Review: The Last Chance Matinee by Mariah Stewart 

I’m so glad I started this series! Allie and Des find out they have a half-sister… and the trio is required to cooperatively restore an old theatre in order to get their inheritance after their dad’s death. Restoring a theatre – what fun!

Watching the three characters learn about each other and grow in themselves was great. Steward develops the characters evenly, even though the story is told through Cara’s eyes. The introduction of Allie’s daughter shows Allie’s heart – at a point in the story I had just about had it up to here with her! And Stewart’s illustration of Des’s flair for fashion gives positive personality to this third sister – and adds another light, fun aspect to the story. 

I love how open Cara is to new friendships with her sisters and the small-town neighbors watching them restore the theatre. Reading the story from Cara’s viewpoint was an exercise in optimism, hopefulness and adventure. And as I sit here writing this, I’m thinking I really can’t wait for the next book … so I’m signing off and checking the internet for Book Two’s pub date. 🙂

-calliope 

Buy THE LAST CHANCE MATINEE

Review: The Vicar’s Daughter by Josi S. Kilpack

Oh, my swooning heart! This book was so sweet and romantic. I swear there were butterflies in my belly the entire time. The Vicar’s Daughter had a very “Emma” feel to it, but with a twist.

Cassie hated the rules her parent’s instilled that only one daughter at a time would be put in society. So in order to speed things along she tries to help her very anxious sister in making a match. But as things began to progress, she starts to get feelings for the man she wanted for her sister. She tried to put her them aside but when push comes to shove, her heart can’t take the pain.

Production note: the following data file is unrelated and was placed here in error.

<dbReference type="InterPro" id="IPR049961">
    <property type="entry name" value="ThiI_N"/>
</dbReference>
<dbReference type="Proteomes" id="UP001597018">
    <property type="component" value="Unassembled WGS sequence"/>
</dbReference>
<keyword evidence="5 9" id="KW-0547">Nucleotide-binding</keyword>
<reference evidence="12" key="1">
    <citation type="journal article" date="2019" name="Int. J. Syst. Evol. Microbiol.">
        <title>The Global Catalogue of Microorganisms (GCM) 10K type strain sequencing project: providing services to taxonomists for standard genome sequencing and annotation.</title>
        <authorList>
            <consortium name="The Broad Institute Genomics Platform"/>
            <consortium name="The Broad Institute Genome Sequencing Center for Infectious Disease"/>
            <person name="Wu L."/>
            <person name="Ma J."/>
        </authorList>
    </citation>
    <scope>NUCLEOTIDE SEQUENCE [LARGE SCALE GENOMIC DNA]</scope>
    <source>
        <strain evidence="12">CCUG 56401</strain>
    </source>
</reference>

Mr. Glenside is new to society so he’s learning the ins and outs and soon finds himself caught up in a situation that had only one outcome. But in order to be true to his heart he must make the unfortunate decision and cause himself lots of trouble and gossip to be flung his way. Not exactly how he wanted to come out in society, but some things can’t be helped.

I loved Cassie. Her heart was in the right place, but her execution was flawed. Royally flawed It’s was very hard to see her suffer. But as a vicar’s daughter there was no escaping it. SHe was well known,therefore people were going to know what happened. She had me in tears towards the end. Gah!! My heart was invested and was wishing for no more suffering.

As I’ve said before, I love this Proper Romance series. This one had more religious tones than the many of them. Since it was about a vicar’s family, I’m not surprised. If you love historical romances with all feels, then I recommend you grab this one.

~Melpomene

Buy The Vicar’s Daughter HERE

Review: Preston’s Honor by Mia Sheridan

01-aa “Make a fuss.”

The last time I felt this way, after reading a Mia book, was when I read Kyland. This story is about love, forgiveness and honor. It will make you think and make you cry. You will be gutted. But most of all, this book brings attention to a very real issues that many people face in this country. In fact, it brought to my attention another serious issue that many women deal with, but often no one talks about it. I realize that many people read books differently and some won’t even think about this. This story has so many things going on, many real life issues, that this may get glanced over. But to me, it broke my heart. Like the quote up top, make a fuss. Don’t settle. You’re worth fighting for.

SYNOPSIS
There were two brothers—identical twins—and though I loved them both, my soul belonged to only one.